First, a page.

Dreaming of Giant Pumpkins: A Television Viewer’s Search for Comfort TV


By: Tiffany Vogt

 
In today’s wasteland of television shows, there is so little that holds our attention. We see shows that offer dancing and singing, car chases and explosions, and scantily clad men and women. But really, as we all flip the channels, we are looking for the same thing. We want to see something that will capture our imaginations, if but for a little while. For some that may be sports, singing, comedy or drama. But whatever that magic ingredient is, it is elusive.
 
Tuesday nights may be the best example of how hard it is to find just a bit of magic on television. The competition is fierce. There is a vast array of shows to choose from. Yet to the studios’ horror, so many of us are sampling shows and then simply turning the channel — or worse yet, not even turning our televisions on.
 
We live in the era of DVR’s — and appointment television is simply a thing of the past. We are no longer captive by the programming schedule and forced to choose between competing shows. Instead, we set our DVR’s on season pass and let the shows record so that we can pick and choose at our leisure what we want to watch. It is a programmer’s nightmare. The audience is choosing what they want to watch and when – which means less advertising dollars as the live-ratings continue to drop and DVR-viewing numbers go up.
 
But even with the luxury of recording multiple shows at once, the American television audience is simply being picky about what they are willing to watch. The 8 o’clock hour on Tuesday nights should be a three-way battle between NCIS, GLEE, NO ORDINARY FAMILY. Instead, astoundingly, viewers are looking to see what else is on and watching shows that most of us may or may not have heard of: UNNATURAL HISTORY, TOWER PREP, MELISSA & JOEY, IRON CHEF, BILLY THE EXTERMINATOR and DIRTY JOBS.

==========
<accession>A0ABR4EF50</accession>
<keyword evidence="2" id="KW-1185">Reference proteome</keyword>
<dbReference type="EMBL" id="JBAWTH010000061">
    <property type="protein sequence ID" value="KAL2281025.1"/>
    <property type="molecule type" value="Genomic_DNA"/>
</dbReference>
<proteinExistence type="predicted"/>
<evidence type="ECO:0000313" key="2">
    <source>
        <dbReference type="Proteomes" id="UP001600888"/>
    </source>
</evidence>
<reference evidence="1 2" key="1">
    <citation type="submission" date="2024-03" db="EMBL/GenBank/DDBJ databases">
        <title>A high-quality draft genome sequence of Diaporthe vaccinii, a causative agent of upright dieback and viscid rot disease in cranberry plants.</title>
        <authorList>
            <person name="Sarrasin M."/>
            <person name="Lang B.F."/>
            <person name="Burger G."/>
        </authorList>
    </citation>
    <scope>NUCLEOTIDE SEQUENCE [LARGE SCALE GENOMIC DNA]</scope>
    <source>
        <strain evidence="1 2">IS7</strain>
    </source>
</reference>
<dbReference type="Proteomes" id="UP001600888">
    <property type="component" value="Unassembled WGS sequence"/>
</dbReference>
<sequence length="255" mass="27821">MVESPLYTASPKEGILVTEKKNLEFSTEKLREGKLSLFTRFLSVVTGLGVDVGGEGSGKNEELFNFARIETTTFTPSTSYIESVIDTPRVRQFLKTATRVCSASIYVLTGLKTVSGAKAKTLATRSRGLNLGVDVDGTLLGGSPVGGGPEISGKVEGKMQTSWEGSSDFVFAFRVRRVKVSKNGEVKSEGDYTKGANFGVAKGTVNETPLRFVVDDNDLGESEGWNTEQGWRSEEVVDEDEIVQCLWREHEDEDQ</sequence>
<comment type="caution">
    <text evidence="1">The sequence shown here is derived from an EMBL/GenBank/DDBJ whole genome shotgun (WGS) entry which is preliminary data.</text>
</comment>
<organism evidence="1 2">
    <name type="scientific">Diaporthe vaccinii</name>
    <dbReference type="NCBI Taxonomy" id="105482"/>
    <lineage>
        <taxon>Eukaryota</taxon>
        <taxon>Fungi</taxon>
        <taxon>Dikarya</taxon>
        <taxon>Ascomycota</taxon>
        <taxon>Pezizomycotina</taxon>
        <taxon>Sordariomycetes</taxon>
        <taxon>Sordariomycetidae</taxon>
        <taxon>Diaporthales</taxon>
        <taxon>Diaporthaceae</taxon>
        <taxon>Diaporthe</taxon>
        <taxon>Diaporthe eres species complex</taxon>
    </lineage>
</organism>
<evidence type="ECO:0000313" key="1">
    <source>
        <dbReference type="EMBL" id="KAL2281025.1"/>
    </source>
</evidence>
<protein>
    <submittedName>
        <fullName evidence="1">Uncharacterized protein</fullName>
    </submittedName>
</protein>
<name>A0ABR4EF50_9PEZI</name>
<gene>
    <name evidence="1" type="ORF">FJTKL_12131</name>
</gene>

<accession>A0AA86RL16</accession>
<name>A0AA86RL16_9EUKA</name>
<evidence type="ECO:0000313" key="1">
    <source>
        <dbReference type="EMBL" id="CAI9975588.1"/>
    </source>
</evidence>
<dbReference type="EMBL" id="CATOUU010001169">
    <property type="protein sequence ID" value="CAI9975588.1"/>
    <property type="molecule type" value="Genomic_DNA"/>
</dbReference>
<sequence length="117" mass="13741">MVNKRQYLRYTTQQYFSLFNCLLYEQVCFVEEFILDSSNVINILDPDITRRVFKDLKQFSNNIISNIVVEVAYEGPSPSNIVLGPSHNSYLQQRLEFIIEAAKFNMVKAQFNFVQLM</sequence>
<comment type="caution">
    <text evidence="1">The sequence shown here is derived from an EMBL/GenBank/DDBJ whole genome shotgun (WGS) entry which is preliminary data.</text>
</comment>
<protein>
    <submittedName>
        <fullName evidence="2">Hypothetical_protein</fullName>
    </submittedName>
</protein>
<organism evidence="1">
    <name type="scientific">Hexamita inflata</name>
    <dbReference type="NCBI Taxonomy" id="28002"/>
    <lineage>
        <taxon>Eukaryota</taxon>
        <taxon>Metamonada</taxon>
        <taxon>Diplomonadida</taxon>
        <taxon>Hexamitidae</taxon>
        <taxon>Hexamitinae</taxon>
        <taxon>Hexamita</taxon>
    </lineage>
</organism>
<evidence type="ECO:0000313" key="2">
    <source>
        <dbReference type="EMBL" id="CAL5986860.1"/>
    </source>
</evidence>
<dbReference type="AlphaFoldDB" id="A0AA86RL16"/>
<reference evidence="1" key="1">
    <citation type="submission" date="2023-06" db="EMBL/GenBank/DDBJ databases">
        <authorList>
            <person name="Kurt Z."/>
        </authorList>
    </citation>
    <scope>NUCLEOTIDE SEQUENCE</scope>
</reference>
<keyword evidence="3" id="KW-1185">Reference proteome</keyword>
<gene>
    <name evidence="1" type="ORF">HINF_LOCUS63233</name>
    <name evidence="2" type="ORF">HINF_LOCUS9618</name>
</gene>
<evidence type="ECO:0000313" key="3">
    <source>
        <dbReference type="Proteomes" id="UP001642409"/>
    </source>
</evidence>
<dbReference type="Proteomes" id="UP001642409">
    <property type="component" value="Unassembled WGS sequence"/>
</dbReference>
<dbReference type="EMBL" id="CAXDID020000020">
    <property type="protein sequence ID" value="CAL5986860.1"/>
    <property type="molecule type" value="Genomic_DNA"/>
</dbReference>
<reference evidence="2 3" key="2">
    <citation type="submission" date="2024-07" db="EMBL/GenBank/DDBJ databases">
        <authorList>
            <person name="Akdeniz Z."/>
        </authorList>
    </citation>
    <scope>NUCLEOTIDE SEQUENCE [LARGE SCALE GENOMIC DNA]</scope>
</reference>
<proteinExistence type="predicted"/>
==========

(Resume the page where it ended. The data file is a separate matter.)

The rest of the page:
With NCIS pulling in some of the highest ratings of any scripted show on television (over 20 million viewers last week) and GLEE also drawing its highest ratings (nearly 12 million viewers), it is inconceivable that there is much more of an audience to sustain the competing shows. Yet there is. The silent mass that perhaps does not turn their TV on is sampling and sticking with shows like MELISSA & JOEY which continued to gain in viewers through its first season. Cartoon Network is also gaining traction with its successful foray into scripted primetime with its young adult series UNNATURAL HISTORY and TOWER PREP.
 
So what are people tuning in for? What is drawing them to tune in at record numbers for the 8 o’clock timeslot on Tuesday nights, but not for any other night of the week?
 

I posit that they are looking for “comfort food” or “comfort TV” if you will — something familiar, yet friendly and intriguing. In the case of NCIS, which is in its 8th season, it is the promise of family that draws its audience. The show offers a father-figure with sibling-like rivalry amongst the other characters. It is a quasi-family that draws us in with the friendly bickering and antics, and also with their love and affection. There is also a weekly mystery inviting us to join them for a bit of fun and adventure. It is like an adult-version of SCOOBY DOO. (Though I can just feel the shudders from the creators and writers and fans alike over this reaching comparison.)
 
But if you look at all the 8 o’clock shows on Tuesday nights, they are offering a similar theme. It’s family night. NCIS, GLEE, NO ORDINARY FAMILY, MELISSA & JOEY, UNNATURAL HISTORY and TOWER PREP all offer a variation on the family-theme. Whether it be set in a crime lab, a glee club, a home of a family with special abilities, a home with an unconventional family, or a school with students becoming a family, they are at their core the same. They know that the viewing audience wants to tune in and join a surrogate family for awhile –to live vicariously through these shows and be warmly welcomed into their worlds.
 
In today’s society we are nearly constricted by the economic ruin around us. With mass layoffs, record numbers of unemployment, jobs hanging by a thread, and foreclosures devastating neighborhoods, the world as we know it feels dark, bleak and unhopeful. It is not wonder that we are turning to our television sets for a few moments of respite.
 
We are searching for pure escapism — to enter worlds where we feel like life is going to be okay. However, it has to be believable. Worlds of the ultra rich as portrayed lavishly in Fox’s short-lived LONE STAR are quickly shunned. We want to turn on our TV’s and embrace families for which we want to be a part. No matter how horrific the crimes, most of us would gladly spend a day with or even a month or two hanging out with the NCIS gang, or in glee class with the kids of GLEE or would happily play amongst the Powells in their house on NO ORDINARY FAMILY. These are worlds in which we want to escape. They are offering just the solace and stimulation to help ease our worries for awhile.
 
I imagine that is all most viewers are seeking today. Shows which offer a home to visit each week and a family to embrace. If only more shows could offer us just that one magic ingredient: a place to call “home.”